Tag: Thanks

Becoming a Discipling Leader

This is a post I wrote earlier this year and published at the Vision Room in October.

Over the years, I have worked in a variety of fields, gaining exposure to many different industries. Each industry has unique jargon. Have you ever worked on a cat cracker or executed a turnaround? If so, you probably worked in a refinery. In church, we throw the word ‘discipleship’ around like everybody knows what it means. We talk about needing more of it and how we are really going to focus on it next semester. I was not well versed in church terminology, so I did a bit of research on the word. In addition to discovering this funny video from Tripp and Tyler, I found the major theme of discipleship was ‘following in the ways of someone else’.

I love the practical nature of this approach. It is not about reading more books and listening to more sermons or getting another degree. In fairness, I love knowledge and I loved school while I was there. However, real life happens in, well, the real world. What, then, is a disciple?

Disciple = Learner

I had a friend boil all that down for me: to be a disciple is to be a learner. I again went back to our old friend Chris Argyris, who stated (with Donald Schön) that learning is the ability to detect and correct error. We are striving to change our behavior to follow in the ways of Jesus. The best way to do that is to discover when we miss the mark and then get better. Sounds easy, right? There are a few key steps to making that happen consistently for you and for those you lead.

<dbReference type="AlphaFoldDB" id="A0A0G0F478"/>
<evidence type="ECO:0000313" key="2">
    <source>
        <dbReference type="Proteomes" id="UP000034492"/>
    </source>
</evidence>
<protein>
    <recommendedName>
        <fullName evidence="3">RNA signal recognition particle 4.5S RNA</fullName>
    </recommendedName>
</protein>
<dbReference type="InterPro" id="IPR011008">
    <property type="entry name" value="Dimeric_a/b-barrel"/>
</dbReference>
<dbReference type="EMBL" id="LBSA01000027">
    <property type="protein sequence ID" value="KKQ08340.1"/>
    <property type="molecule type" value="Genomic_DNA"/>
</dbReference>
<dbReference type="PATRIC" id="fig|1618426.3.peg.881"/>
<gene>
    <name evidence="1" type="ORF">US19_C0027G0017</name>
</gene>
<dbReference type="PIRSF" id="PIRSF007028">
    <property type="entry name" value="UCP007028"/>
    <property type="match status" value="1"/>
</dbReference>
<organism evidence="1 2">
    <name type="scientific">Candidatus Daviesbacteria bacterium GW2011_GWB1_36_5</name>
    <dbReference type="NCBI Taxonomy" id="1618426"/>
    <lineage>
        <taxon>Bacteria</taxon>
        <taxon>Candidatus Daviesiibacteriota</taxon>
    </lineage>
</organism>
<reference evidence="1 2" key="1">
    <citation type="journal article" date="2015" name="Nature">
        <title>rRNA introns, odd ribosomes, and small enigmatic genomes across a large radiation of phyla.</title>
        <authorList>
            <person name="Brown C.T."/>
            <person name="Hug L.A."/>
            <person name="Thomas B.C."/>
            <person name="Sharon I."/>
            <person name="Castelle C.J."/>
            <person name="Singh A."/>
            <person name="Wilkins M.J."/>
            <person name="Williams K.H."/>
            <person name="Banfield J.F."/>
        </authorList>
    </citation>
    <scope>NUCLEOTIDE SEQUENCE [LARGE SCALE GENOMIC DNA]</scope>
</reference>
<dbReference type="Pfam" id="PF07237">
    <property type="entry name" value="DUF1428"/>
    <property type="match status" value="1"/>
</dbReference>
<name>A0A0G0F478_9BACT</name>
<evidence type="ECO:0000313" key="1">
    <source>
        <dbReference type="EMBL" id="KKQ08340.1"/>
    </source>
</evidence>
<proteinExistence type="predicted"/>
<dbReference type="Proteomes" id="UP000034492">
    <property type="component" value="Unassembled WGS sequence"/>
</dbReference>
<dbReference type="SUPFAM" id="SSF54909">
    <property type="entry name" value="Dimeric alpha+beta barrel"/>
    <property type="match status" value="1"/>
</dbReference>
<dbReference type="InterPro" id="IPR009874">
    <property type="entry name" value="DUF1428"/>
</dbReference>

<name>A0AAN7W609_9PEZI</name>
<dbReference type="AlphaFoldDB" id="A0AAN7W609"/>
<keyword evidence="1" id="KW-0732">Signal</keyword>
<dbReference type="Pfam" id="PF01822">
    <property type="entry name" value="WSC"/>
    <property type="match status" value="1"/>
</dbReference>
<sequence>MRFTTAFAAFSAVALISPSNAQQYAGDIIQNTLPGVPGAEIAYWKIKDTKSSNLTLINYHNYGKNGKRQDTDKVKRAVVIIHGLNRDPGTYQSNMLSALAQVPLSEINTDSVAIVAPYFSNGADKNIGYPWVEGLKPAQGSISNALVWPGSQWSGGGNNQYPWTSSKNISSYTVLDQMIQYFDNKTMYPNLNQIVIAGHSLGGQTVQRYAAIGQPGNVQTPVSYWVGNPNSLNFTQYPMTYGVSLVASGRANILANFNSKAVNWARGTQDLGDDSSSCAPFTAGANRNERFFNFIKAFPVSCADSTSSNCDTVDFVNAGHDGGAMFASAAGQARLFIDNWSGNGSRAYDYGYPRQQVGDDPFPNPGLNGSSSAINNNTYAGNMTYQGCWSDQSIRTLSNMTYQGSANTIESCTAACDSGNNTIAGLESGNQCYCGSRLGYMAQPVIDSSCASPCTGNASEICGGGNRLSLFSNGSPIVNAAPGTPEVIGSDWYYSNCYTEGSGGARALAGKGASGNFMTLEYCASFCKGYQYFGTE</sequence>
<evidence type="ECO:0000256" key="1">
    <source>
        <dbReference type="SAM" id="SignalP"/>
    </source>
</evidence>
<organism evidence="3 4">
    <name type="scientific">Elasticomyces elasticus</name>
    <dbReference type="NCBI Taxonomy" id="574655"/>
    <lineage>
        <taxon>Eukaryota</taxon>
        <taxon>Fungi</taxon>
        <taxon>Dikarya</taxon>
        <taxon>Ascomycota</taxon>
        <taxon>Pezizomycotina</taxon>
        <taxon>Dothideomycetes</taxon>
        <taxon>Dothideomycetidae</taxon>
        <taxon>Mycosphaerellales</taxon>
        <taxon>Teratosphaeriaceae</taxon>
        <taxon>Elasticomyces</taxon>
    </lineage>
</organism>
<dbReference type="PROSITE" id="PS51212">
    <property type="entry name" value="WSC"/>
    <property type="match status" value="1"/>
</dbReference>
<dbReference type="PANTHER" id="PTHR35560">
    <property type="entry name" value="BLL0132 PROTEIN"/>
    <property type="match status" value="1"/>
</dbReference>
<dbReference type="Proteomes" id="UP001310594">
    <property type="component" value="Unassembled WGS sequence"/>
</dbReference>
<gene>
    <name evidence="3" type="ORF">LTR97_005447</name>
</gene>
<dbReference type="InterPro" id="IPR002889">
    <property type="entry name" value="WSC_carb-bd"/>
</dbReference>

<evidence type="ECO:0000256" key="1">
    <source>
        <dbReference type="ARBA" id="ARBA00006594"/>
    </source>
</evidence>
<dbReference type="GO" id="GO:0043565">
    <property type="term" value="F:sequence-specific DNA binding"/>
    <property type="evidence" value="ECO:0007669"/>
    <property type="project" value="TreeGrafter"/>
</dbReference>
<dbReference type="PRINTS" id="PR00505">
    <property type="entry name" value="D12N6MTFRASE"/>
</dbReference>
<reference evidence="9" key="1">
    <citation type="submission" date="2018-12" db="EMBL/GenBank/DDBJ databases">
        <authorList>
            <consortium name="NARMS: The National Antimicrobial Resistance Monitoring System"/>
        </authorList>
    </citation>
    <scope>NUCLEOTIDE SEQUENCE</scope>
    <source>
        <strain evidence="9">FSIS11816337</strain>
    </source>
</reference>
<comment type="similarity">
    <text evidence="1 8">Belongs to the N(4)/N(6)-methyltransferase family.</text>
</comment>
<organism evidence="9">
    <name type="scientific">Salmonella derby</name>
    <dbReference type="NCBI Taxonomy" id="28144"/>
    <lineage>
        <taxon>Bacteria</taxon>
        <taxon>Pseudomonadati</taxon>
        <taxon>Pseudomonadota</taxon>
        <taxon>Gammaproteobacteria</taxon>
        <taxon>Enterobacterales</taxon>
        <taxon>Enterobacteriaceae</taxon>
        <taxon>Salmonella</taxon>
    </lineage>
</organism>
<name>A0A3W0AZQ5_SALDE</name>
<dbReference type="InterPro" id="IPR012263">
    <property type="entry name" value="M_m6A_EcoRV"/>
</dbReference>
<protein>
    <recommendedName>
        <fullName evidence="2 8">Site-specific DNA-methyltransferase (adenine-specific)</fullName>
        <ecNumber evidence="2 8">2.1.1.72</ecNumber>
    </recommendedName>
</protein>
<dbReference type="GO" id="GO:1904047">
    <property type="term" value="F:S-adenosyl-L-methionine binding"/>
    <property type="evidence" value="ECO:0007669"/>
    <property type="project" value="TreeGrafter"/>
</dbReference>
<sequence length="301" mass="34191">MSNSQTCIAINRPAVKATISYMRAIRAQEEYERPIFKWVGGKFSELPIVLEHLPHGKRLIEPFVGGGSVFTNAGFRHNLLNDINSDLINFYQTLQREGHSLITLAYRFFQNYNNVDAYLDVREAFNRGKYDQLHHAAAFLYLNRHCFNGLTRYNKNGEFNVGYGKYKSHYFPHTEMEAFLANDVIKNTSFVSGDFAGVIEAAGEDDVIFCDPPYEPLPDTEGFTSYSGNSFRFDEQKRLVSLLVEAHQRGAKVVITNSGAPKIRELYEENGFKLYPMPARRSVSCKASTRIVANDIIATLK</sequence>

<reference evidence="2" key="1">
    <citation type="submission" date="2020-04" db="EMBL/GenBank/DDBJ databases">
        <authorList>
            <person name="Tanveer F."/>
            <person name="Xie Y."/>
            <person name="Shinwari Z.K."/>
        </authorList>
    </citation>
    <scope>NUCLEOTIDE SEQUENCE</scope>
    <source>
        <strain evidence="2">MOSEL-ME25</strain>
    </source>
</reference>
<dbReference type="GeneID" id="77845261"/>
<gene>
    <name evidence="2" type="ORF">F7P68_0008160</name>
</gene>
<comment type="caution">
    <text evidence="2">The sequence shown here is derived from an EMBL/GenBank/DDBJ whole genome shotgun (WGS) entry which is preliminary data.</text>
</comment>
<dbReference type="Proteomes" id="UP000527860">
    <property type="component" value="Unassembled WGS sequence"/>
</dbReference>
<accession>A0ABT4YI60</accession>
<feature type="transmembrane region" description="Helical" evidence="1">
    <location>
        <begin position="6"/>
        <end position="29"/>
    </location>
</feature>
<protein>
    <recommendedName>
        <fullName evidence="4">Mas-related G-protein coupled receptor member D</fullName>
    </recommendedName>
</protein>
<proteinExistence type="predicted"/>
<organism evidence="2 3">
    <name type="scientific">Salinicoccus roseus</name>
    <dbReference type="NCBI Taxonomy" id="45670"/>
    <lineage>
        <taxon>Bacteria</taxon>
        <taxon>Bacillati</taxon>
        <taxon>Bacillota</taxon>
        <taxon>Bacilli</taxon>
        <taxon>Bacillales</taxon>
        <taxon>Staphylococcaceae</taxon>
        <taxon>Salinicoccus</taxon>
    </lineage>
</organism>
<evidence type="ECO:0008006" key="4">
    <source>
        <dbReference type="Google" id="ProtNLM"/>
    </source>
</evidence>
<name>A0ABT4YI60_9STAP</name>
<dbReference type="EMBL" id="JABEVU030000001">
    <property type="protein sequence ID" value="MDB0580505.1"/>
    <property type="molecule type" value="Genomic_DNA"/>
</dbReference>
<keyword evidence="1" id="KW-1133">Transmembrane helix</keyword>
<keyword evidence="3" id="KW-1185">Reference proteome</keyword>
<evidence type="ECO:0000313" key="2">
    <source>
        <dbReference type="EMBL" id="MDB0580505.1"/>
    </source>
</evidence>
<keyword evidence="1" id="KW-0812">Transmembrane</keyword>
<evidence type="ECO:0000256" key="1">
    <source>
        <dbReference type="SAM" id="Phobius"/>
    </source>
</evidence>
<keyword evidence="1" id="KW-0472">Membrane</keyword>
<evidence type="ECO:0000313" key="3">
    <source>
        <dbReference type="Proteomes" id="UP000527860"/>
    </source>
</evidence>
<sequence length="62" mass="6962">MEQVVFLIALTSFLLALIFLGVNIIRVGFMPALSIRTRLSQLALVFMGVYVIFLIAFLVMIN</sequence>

Build a Learning Environment

  • Create safety. The foundation of a learning environment is safety. Learners must feel safe enough and confident enough to admit mistakes. First to ourselves, then to our community (family, friends, coworkers, bosses, employees … you name it). This begins with the leader and sets a tone for all disciples. Exposing your own failures, fears, or questions is a sign not of weakness but of strength. This does not mean exposing every detail of your life to everyone; you must use judgement when being vulnerable. We are all disciples together, sometimes in the role of teacher and sometimes in the role of learner, so we need to consider how we create the environment for others to learn. Find a learning partner that you can listen to, guide, and hold accountable, and who can put their trust in you.